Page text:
Thirteen years after winning American Idol, Carrie Underwood has sold 64 million records and counting. Next month, she returns with her brilliant new album Cry Pretty, her first for Universal. Here, Underwood, UMG Nashville’s Cindy Mabe, Virgin EMI’s Ted Cockle and Creative Artists Agency’s Jeff Frasco explain to Music Week why we ain’t seen nothing yet… The way Carrie Underwood likes to see things, she’s a pretty ordinary person. Sure, she’s sold millions of albums and won some of the most prestigious awards music has to offer, but that has no real bearing on who she really is. “My husband and I live the most normal life,” she tells Music Week, perched on the edge of a plush sofa in The HQ management’s, er, HQ on Nashville’s legendary Music Row. “If you didn’t know what I did, you wouldn’t know just by popping over for dinner on a Tuesday night.” Gradually, details snowball: there’s tales of doing the laundry, dropping her son off around town before working with Nashville’s elite songwriters, or washing make-up off her face after a big photoshoot while trying to cook dinner. All of this, she says, is her “defence mechanism” to ensure she stays sane in a music industry that she still feels truly “blessed” to be a part of. As she recites all of this, her voice oozing Southern charm – Checotah, Oklahoma to be precise – she boasts the kind of endearing disposition that would make Paddington Bear seem like a war criminal by comparison. Strictly speaking, though, she would be entitled to wield an inflated ego. Carrie Underwood is not ordinary, nor has she ever been since she auditioned for American Idol’s fourth season. As she belted out a soaring rendition of Bonnie Raitt’s I Can’t Make You Love Me, judges Simon Cowell and Randy Jackson were stunned. That day they heard what her agent Jeff Frasco of Creative Artists Agency declares is, “probably the best in country, if not in all of music. It’s in the top five of the big voices, for sure.” She can, Virgin EMI president Ted Cockle unequivocally tells Music Week, “hit any note and she can hold any note.” Suffice to say, she eventually won the competition. And from there, Carrie Underwood became the American Idol winner that never stopped winning. The platinum plaques bearing her image that greet us upon arriving at her management’s offices offer all the proof you’d need.     “American Idol didn’t dominate or overshadow Carrie’s career,” observes Cindy Mabe, president of Universal Music Group Nashville. “For so many artists that is the pinnacle, a TV moment that ends in one season. For Underwood, it was only a launch pad; she continued to develop and evolve as an artist well beyond one season of a TV show.” In fact, you would have to employ a full-time statistician – and work them round the clock – to keep accurate tabs on her spiralling achievements. Across 12 years, five studio albums and one greatest hits collection, she has sold over 64 million records, racked up 26 No.1 singles, attained over 2.6 billion streams worldwide and won over 100 major music awards, including seven Grammys. Underwood’s 2005 debut album Some Hearts is certified eight times platinum in America alone.   I want to keep setting personal bests... Every time I go out on stage I just want to crush it  Carrie Underwood   Such success is not just confined to the US, either. In the UK she has headlined the O2 Arena tWice as part of Country 2 Country Festival, sold out the Royal Albert Hall in 90-minutes flat, and broke ground by being the first country artist to play Apple’s iTunes Festival. Underwood’s last album, 2015’s Storyteller, became her second best-selling in the UK, shifting 49,000 copies to date according to Official Charts Company figures (2012’s Blown Away remains her personal UK best on 61,000). All of this, it must be said, has been achieved by playing undiluted country music – boasting songs with unimpeachable titles like I Ain’t In Checotah Anymore – without capitulating to the needs of the mainstream. And now it’s time to do it all over again. On September 14, Underwood releases her stunning sixth album Cry Pretty: the first record she has co-produced, and her first offering for her new label Capitol Nashville. While it is with a reasonable degree of certainty that artists will typically herald their latest album as their most personal to date, in Underwood’s case that claim has authenticity. “I’m not an open book,” she says. “With so many celebrities, you know everything about them, but in my past, I have not been known to share a lot. That’s why a lot of my songs previously have been about characters, because it’s easier to get dramatic when you get that distance. But this one I feel like a lot more of it is in first person, a lot more of it is diving deep.” And what better time than now to dive deep and find out what Underwood and her team have in store…   American Idol was only ever a launch pad; Carrie continued to evolve as an artist well beyond one season of TV Cindy Mabe, UMG Nashville      In November 2017, Carrie Underwood was at home – her son Isaiah fast asleep upstairs – when she took the dogs outside to do their business. What transpired was a freak accident in which she tripped – while still holding their leashes – and missed the opportunity to arrest her fall. The outcome at the hospital? One broken wrist and – brace yourself – over 40 stitches required on her face. Thus would begin a period in which country’s biggest superstar retreated from the spotlight, warning her fanclub, somewhat alarmingly: “I might look a bit different.” It was in April of this year that Underwood finally made her first major public appearance at the ACM Awards: returning not only to the spotlight, but doing so with a magnificent performance-cum-emotional exorcism of Cry Pretty’s title track. The standing ovation she received made headlines. Today in Nashville, as at the ACM Awards, there are no visible physical signs of that mishap, but that’s not to say all scars heal so easily. Looking back, if there is annoyance regarding the accident – beyond lost time and coming to terms with its bizarre nature – it is, she explains, that the media’s focus on it has spun somewhat out of control. News of her fall and recovery – plus grating click-bait rumours of her using it to cover up a plastic surgery procedure – have obscured the real story: she has an excellent new album on the way, one Cindy Mabe believes may prove to be, “a career game-changer for Carrie”. Everyone already knows about ‘Carrie Underwood: sensational vocalist’, but less-celebrated is ‘Carrie Underwood: gifted songwriter’, who is in full bloom on Cry Pretty. The title track, for instance, sees her co-writing with Taylor Swift songwriter Liz Rose, Little Big Town hitmaker Lori McKenna, and her long-time go-to collaborator Hillary Lindsey. Her face lights up when she recalls the chemistry in the studio.     “Sometimes you’ll get a song in written for a female, by males, and I can just tell because I’m like, ‘I would never say that!’” explains Underwood. “If there’s a lyric that says, ‘(sings) Me and my girlfriends are going out!’ – I’ve never said anything like that. There are a bunch of things men think women say or do that we don’t. There’s obviously so many incredible male songwriters here [in Nashville], and I wouldn’t take anything away from them if they’re writing for females, but there’s just something different if you’re writing with other females.” On Cry Pretty, Underwood has writing credits on nine of the 13 songs – three more than on 2015’s Storyteller. It’s impressive, considering she has access to the best songs Nashville has to offer at any given time, and doubly so given her entries stand as some of the finest of her career, from the powerhouse chorus of Backsliding to the beautiful strains of Low. “Every album has led me deeper and deeper into that area of what I do, every album there’s been more and more co-writes,” she explains. “But I don’t go into it trying to do that. This is Nashville, there are the most amazing songwriters in the world right here. At the end of the day, I want the best album, so when I submit mine, they’re thrown into the pot with everybody else’s. I want the best songs to win.” One such track thrown into said pot from other people this time around is The Bullet, written by Marc Beeson, Andy Albert and Allen Shamblin. Underwood has certainly delivered songs with bite before – the murder mystery of hit single Two Black Cadillacs, for one. But on The Bullet, she enters altogether more compelling territory as she describes the ripple effect of gun violence in America. She didn’t address the subject lightly. “I honestly wasn’t sure if I could even get through singing it in the studio,” explains Underwood. “We got pitched that one before the majority of [the recent] gun violence happened. We all had to have a powwow about it, because I would never, ever, ever want to seem like I was capitalising off of any tragedy, and sometimes I feel like that happens.”   I honestly wasn’t sure if I could even get through singing The Bullet in the studio... You want your music to make people think and make people feel something. That one definitely does Carrie Underwood   Music Week initially suspects that the song is addressing the events of October 1, 2017, when Stephen Paddock committed the deadliest mass shooting in US history, opening fire from his hotel room at the Mandalay Bay Hotel, leaving 58 people dead and 851 people injured. The fact that his broad target was Route 91 Harvest Music Festival – a country event – adds to the hunch. “To me, that song is so much beyond that,” clarifies Underwood. “I think of soldiers, I think of gang violence, I think of cops. Any situation in which somebody would go through that, I feel like it’s just so applicable – even outside of any mass, awful tragedies.” When we enquire about how the lyrics of the song affected her as a mother, she starts to well up. “I’m gonna cry, sorry…” she says politely, dabbing her eyes. “The hardest line was, ‘Mommas ain’t supposed to bury their sons,’ because obviously I have a son, and it’s just...” She trails off. “Some songs are just important,” she explains, regaining her composure. “You want your music to make people think and make people feel something. That one definitely does.” There is yet more evidence of Underwood’s evolution as an artist on Cry Pretty: look no further than her electing to co-produce the album with David Garcia. The dormant producer in her has gradually come to the fore with each album she’s recorded. At one point she impersonates her own fledgling studio instructions back in the day with a “What is that!?” here, a “Take that banjo out!” there and a “Turn this thing up!” Ask Underwood how, given the combined burden of being both artist and co-producer in the studio, she knew the album was finally done, and her voice rises to a high-pitched mock interrogation of the question. “Is iiiiiit, though?” she winces. “Iiiiiiiiiiiiiisssss iiiiiiiit?” It was quite the experience applying the same exacting scrutiny to her own voice. “It’s very humbling to comp your own vocals,” she smiles. “You think one thing is coming out of your mouth, you sit down listen to it and it’s like, ‘Do I sound like that?’ David would be like, ‘It sounds great! We’ll just fly it over to the next one,’ and I’d be like, ‘No, no, no – I don’t fly things around!’ I would notice if I was sitting listening to an album and the second chorus was the same as the first one. “I sing live,” she continues. “I feel like if I was in the audience and somebody didn’t go for the high notes, I’d be like, ‘They can’t do it!’ That’s such a point of pride for me. I like to consider myself a vocalist, it’s what I love to do, it’s what I’ve been working my whole life to be.” Fortunately, her hard work has paid off spectacularly: she will be spoilt for choice when it comes to picking singles. “That means a lot,” she grins. “Because if it turned out terrible, it’d be like, ‘Well, she wrote most of them! She produced it!’ I’d have no-one to blame but myself.” But while Underwood’s been busy making power moves in the studio, of late she’s also had to do the same when it comes to boardroom meetings.   Carrie can hit any note, and she can hold any note Ted Cockle, Virgin EMI      Carrie Underwood doesn’t really keep tabs on just how successful Carrie Underwood actually is. For the record, that is not because she is allergic to, say, meta-data, rather she is just wary of it. “I want to stay at the top of my game,” she explains. “I want No.1s on the radio, I want good sales, I want that stuff. I’m a competitive person. But I couldn’t tell you how many I have, I couldn’t tell you how many I’ve sold…” When Music Week offers to present her with some of her phenomenal sales figures, we may as well be offering her a week-old egg mayo sandwich. “No!” she refuses. “There are definitely certain things where I’m like, ‘No, I don’t care about that.’ I want to see my numbers going up on the charts, but if any artist gets too much into that, it just gets weird. You need to care, but if some artist is like, ‘I’ve had 37 No.1s,’ it’s like, ‘Calm down, good for you... Have a cookie!’” That is not to say Underwood doesn’t mean business. The most pressing item for her lately was that, following the release of 2015’s Storyteller, she had fulfilled her original American Idol contract with Arista Nashville/Sony Music Nashville. Labels soon had her in their crosshairs, and one of them was Universal. “We have such a passion for Carrie and her music,” Cindy Mabe tells Music Week. “The minute that this became a possibility that she might consider leaving her label, everyone from Lucian Grainge to many of the territories around the world raised their hands to say that we want to take the infrastructure that she’s already built and push it to a global level so her music has no boundaries. And Carrie’s willing to go where she’s needed. Many times, that’s not the case for an artist doing so well in the US.” Make no mistake: Underwood stresses she is eternally grateful to Sony for everything they accomplished together. There was no bad blood, just an opportunity to explore. “This was the first time in my career that I got to really call the shots,” Underwood explains. “It felt like a good time to switch if I was ever going to switch, and there was just so much creative passion there [at Universal].” There was a big reunion in the offing, too. Before Cindy Mabe was appointed as president of Universal Music Group Nashville – making her the first female president of a major Nashville label – she had worked with Carrie right at the start of her blockbusting career at Sony Nashville. “I knew that overwhelmed, wide-eyed girl who entered a contest and came out the other side a fully-fledged star and America’s sweetheart,” she reflects. “When I left the label in 2007, one of the biggest reasons I struggled with leaving was no longer being able to work with Carrie and her manager, Ann Edelblute. We accomplished so much together and had been in the trenches through it all. It was just so hard to leave them. Now, getting a second chance to pick up where we left off is such a gift to me. It’s really given me a renewed energy.” “I loved Cindy from day one, and we were heartbroken when she left to go to Universal,” Underwood says. “[Universal] just felt like home to me, and there was somebody there that I knew and loved and trusted. She’s dang-good at her job and at wanting to understand me as an artist, and what I want out of things. Mike Dungan is too and everybody who I met there. From day one, it just felt so good. Even after all these years since Cindy’s been here and not been working with us, she’s always had my back. She’s always been super-supportive.” What Universal is going to be focused on supporting her with is the small goal of conquering the world. “Carrie has toured internationally in the past, but as we dig in strategically together as a global company, a big part of our strategy is to make sure Carrie’s music is exposed at every level,” offers Mabe. “She has repeat promo visits, album playbacks, interviews, and TV shows and tour dates in each of the territories, all in anticipation of the new release. More than ever before, our international territories are invested, and Carrie cannot be outworked. We are all covering as much ground as we can, because it’s important to all of us.” In the UK, at Underwood’s new home of Virgin EMI, her team are well-prepared to do their part in the global mission. President Ted Cockle, for one, is ecstatic to be working with someone who has “ended up selling more records than all the people you think are big”. "Clearly, part of our job is to continue to convey quite what she has meant to America,” he tells Music Week. And there are some big opportunities lined up to do just that. So far, Underwood is confirmed to headline Long Road Festival at Stanford Hall in Leicestershire on September 8, as well as a high-profile appearance at BBC Radio 2 Live In Hyde Park festival on September 9. “We’ve had the time to get settled in,” says Cockle. “We’ve managed to get some sharp elbows in, and she will be back here just ahead of Cry Pretty’s release. It’s great for us to have that period of [early] September, for her to be in right on release, right in the intensity of what’s going on around the world. I’m not sure everybody’s always had the pleasure of that happening in the past.” All of this certainly bodes well for her chart chances. Traditionally, Underwood remains an incredibly strong performer when it comes to shifting physical copies, Cockle predicting the UK will see a “60/70% physical market”. Mabe also stresses that streaming will be particularly important with this release, with Spotify, Apple, Pandora and Amazon all having major rollout plans. Her potential for growth in the digital space has already been heralded by Underwood’s one-off 2018 single, The Champion, which featured guest verses from Ludacris. Originally written to open the Super Bowl LII (its video was viewed more than 131 million times worldwide), it was also incorporated into coverage of the Olympic Winter Games. Underwood insists she is very much content to stay in her country lane, but that isn’t to say she wants to keep regurgitating old tricks, either. “I think it’s important to try new things,” Underwood explains of the logic behind the song. “One of my biggest fears is that I’m going to end up writing and recording the same album over and over and over again. I feel like so many people just get stuck in that. There’s a lot of really talented artists that I’m like, ‘This is off your new album? I thought this one was off the last album!’” There have certainly been some nice upshots for trying something new.     “The music of Cry Pretty will present opportunities for playlisting outside of just the country genre, much like The Champion did,” predicts Mabe. “Without radio, that track is a platinum single through the power of the Super Bowl, and being placed in many different playlists – from workout to pop playlists with the DSPs. We also had a lot of ad campaigns and sporting events outside of the Super Bowl pick up that track. They performed the song at the Radio Disney Music Awards. All of that speaks to the widening demographic of that song, as well as Carrie.” Such growth is an added bonus for an artist who has traditionally been one of few female modern country artists to enjoy US radio support at a time when male acts – controversially – dominate the airwaves. More accurately, she is dominating them: Underwood is currently ranked as the top country artist (male or female) on RIAA’s digital single programme across all genres, which also makes her among the top five females in the history of the programme. Such success has not, however, made her blinkered: she knows the playing field is uneven. And she doesn’t like it. “I’ll meet women that I write with and I’m like, ‘You’re so good, why are you not kicking my butt right now in every aspect? Because you should be!’ We keep talking about it, but it’s time to quit talking and actually do something! Some people are; Bobby Bones is a radio personality who is starting up this movement and playing more females. But it’s going to take more people like him to step up and be like, ‘Look at all of this talent that we’re missing.’”   I want to see my numbers go up on the charts, but if any artist gets too much into that, it just gets weird...  Carrie Underwood   Carrie Underwood is not prone to issuing shocking statements, but during Music Week’s time with her she does say one thing that registers as genuinely surprising. It occurs as she explains why family and maintaining an ordinary life are so important to her while she’s conquering charts. “All of this is going to fade away at some point,” she says. “It’s inevitable. It’s all going to go away and that’s what I’m going to be left with.” She proceeds to draw a parallel to her husband, former NHL player Mike Fisher – with whom she is currently expecting their second child. “Their careers do come to an end, and all these guys have to figure out who they are and what to do next,” she reasons. “I think like that for myself, too. I have to figure out who I am just in case all of this goes away.” To clarify, in no way does she envision that end in sight anytime soon. Far, far from it. But what this speaks to is the fact that Underwood still treats her career, in her words, as “a fun ride”. It doesn’t seem a stretch to point out that this humble nature may well be the very thing fuelling her enormous success. After all, what she has pulled off is remarkable: emerging from a TV talent competition only to become a member of a Nashville institution. In May 2008, she joined alumni like Dolly Parton and Loretta Lynn by being inducted into the Grand Ole Opry. Indeed, when you arrive at Nashville’s airport, chances are you will encounter Carrie Underwood’s countenance on murals and the sides of buses. She still can’t really get her head around all of this.   “I’m just waiting for the bottom to fall out at some point,” she smiles. “Like, ‘They’ve kicked me out! Finally, they’ve realised she’s a fraud!’ It’s that underlying fear.” Quite to the contrary, Underwood’s career stands as an exemplar of how to do everything right. “It took work,” she reflects. “In the beginning we had to be very intentional about what I wanted to be a part of. We came here and we were worried, because Nashville is a tight-knit community. Immediately after Idol I was over at CMA music festival, and I played at the Opry a lot – I made it clear I wanted to be a part of this, and I feel like they saw the genuineness. I visited Nashvillle when I was 10 years old and thought it was the greatest place on earth. I knew I wanted to live here. I still live here...” At this point, our time is running low – Underwood has to attend an event for her own activewear clothing line, Calia. But there is time for one final question. "This one’s going to be the hard one, isn’t it?” she laughs. Music Week asks what’s the most important thing to her at this point in her career. Success? Respect? What? “Well, honestly, the most important thing in my life is my family, that’s number one,” she says. “But, just solely speaking career, I want to keep getting better. I just want to keep setting personal bests. Every time I go out on stage, I just want to crush it. It’s that competitive thing, I’m a ‘show ’em!’ kind of person. I just want to keep pushing myself – the point when you stop trying is never good. However I go out, I wanna go out on top. I just want to keep getting better, not be like, ‘OK, I guess my prime is gone.’ My prime’s not gone…” She smiles a wide smile. “I’m in my prime.” Cry Pretty is available on September 14. Carrie Underwood will headline Long Road Festival at Stanford Hall in Leicestershire on September 8 and perform at BBC Radio 2 Live In Hyde Park festival on September 9. [Photo: Randee St. Nicholas]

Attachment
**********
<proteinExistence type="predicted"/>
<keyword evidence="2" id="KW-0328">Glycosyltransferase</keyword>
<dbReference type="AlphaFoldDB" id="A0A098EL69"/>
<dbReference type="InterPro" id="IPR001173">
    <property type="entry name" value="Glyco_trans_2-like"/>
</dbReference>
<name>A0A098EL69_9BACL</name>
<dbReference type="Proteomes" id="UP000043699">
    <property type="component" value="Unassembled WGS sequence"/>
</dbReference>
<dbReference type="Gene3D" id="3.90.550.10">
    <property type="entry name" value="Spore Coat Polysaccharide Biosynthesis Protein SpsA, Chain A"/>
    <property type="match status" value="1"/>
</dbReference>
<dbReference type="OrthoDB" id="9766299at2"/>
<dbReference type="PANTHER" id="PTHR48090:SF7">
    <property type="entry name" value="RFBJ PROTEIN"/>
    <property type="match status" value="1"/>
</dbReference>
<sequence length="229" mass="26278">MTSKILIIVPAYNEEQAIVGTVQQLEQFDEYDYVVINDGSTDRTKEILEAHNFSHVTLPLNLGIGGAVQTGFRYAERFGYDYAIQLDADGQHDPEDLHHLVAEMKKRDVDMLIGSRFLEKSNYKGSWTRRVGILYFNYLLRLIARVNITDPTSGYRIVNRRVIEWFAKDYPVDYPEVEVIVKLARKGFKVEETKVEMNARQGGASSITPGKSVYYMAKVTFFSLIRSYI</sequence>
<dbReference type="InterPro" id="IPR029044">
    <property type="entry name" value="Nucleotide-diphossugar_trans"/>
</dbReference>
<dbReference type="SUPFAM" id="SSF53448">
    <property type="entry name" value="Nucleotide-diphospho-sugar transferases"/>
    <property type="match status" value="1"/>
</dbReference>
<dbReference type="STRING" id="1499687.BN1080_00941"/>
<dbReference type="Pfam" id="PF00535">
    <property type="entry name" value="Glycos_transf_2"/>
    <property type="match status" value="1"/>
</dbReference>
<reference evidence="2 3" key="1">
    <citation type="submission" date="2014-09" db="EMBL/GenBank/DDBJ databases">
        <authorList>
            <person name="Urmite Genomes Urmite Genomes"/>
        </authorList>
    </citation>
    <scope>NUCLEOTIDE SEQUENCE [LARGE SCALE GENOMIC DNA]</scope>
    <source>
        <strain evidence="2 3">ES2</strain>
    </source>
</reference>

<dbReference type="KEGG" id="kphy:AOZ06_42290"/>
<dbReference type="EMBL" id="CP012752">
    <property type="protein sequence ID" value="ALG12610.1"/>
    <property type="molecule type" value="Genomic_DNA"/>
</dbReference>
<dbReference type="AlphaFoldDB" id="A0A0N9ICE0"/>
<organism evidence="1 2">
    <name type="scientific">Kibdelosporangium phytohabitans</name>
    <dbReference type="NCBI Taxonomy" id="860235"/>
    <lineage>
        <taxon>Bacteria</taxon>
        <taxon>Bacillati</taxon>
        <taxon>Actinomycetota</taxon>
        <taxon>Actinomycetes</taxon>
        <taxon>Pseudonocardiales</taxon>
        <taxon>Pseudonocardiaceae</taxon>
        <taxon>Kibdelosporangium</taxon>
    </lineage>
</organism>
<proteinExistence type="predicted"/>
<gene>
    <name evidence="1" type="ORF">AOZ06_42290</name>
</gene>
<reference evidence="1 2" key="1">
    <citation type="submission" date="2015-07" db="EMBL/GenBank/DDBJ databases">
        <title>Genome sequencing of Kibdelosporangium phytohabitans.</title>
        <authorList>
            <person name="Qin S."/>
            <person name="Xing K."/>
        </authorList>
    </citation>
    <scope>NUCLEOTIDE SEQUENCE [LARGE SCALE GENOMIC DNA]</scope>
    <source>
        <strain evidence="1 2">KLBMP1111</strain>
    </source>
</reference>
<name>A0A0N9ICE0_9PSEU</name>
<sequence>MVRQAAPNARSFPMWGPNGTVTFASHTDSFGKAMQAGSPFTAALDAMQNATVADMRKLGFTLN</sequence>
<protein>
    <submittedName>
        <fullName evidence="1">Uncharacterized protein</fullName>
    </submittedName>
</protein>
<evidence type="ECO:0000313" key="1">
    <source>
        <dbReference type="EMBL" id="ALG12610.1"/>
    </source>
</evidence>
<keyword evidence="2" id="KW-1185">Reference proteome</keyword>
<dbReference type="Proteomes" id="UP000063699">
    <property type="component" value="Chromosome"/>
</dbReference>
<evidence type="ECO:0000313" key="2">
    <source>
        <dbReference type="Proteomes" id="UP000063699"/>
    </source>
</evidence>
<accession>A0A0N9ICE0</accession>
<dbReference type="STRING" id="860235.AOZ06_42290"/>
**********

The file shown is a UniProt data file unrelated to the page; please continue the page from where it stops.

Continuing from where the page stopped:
The Aftershow: Cerys Matthews, BBC 6 Music/Radio 2

As well as presenting the Blues Show on BBC Radio 2 every Monday and the Sunday morning slot on BBC Radio 6 Music, Cerys Matthews is busy organising the Good Life Experience Festival (September 14-16). Here, the former Catatonia singer shares her lessons from the music industry and the airwaves… The biggest lesson I’ve learned is… “You can’t have a music industry without the artists being completely independent. If you’re not giving the profits of the music to the musicians, they’re going to have to sit in the pockets of brands and get corporate sponsorship for grants. That’s not healthy for artists, who need to be able to say whatever they need to say in order to be the mavericks that you want them to be.” Radio is less demanding than singing because… “It’s just about the music I share. Because there’s no pressure on me to perform, it’s much more enjoyable. I find it just as satisfying to sit there and share other people’s music to be honest. There’s a lot of pressure on a performer to be the best you can be and to create something special every time you go on stage. If you don’t want to do that, it begs the question, ‘Why do you want to be on stage at all?’” It’s not about being signed to an indie or major… “What matters is the team you are working with, and if people believe in your music and are able to get your music out there. The parameters change so much when you’ve been signed to one label, then another label and then another, so it really matters if you can keep the team that believes in your music. What I love about indie labels are the personalities. It’s just about the people really!” Radio doesn’t have to be predictable because… “There’s an audience who are intelligent enough to be able to cope with a choice of music which isn’t samey, which sometimes will feature more challenging performers from the past because the track and the song is worth the airplay. What’s been lovely is to see ratings prove that there is a huge chunk of the population that still want more than just what algorithms can give you and records that sound similar and don’t offend. When I programme my radio shows, I don’t only want to play Anglo-American music – we ought to be able to listen to music in all different languages and cultures, from Gwenno to Buena Vista Social Club. To be able to play some of the best recordings ever is a total joy. I love it.” The reason that music still excites me is… “It can change your perception of the world, or it can simply make you happy for a few hours. I don’t want to pull apart or scientifically analyse why it has a good effect on us, but it does – and it makes the world a better place. On a Sunday when I get to broadcast on 6 Music, what a special moment of the week that is. Good music can move people. That’s not a bad way of making a living, is it?” The best thing about success is… “When people sing your songs back to you, and you share that energy with 50,000 people singing your choruses. That’s like flying, you know? It’s a bond – as a musician, that’s the best.”